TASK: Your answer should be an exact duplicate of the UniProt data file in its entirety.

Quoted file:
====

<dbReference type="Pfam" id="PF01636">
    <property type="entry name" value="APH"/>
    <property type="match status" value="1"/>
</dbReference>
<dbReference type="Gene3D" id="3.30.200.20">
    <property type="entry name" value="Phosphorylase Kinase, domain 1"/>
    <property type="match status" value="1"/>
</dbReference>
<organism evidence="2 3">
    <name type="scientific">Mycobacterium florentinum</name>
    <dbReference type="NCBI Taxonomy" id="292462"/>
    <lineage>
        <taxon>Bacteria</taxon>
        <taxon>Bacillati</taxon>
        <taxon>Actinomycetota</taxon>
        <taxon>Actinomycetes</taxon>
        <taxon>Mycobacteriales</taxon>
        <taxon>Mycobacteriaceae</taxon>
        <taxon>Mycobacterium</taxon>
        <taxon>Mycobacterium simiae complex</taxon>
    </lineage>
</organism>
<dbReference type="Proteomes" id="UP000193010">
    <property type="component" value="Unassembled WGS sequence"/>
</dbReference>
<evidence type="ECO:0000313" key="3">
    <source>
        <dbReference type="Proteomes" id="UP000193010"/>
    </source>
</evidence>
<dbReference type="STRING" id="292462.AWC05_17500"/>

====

<dbReference type="Pfam" id="PF01636">
    <property type="entry name" value="APH"/>
    <property type="match status" value="1"/>
</dbReference>
<dbReference type="Gene3D" id="3.30.200.20">
    <property type="entry name" value="Phosphorylase Kinase, domain 1"/>
    <property type="match status" value="1"/>
</dbReference>
<organism evidence="2 3">
    <name type="scientific">Mycobacterium florentinum</name>
    <dbReference type="NCBI Taxonomy" id="292462"/>
    <lineage>
        <taxon>Bacteria</taxon>
        <taxon>Bacillati</taxon>
        <taxon>Actinomycetota</taxon>
        <taxon>Actinomycetes</taxon>
        <taxon>Mycobacteriales</taxon>
        <taxon>Mycobacteriaceae</taxon>
        <taxon>Mycobacterium</taxon>
        <taxon>Mycobacterium simiae complex</taxon>
    </lineage>
</organism>
<dbReference type="Proteomes" id="UP000193010">
    <property type="component" value="Unassembled WGS sequence"/>
</dbReference>
<evidence type="ECO:0000313" key="3">
    <source>
        <dbReference type="Proteomes" id="UP000193010"/>
    </source>
</evidence>
<dbReference type="STRING" id="292462.AWC05_17500"/>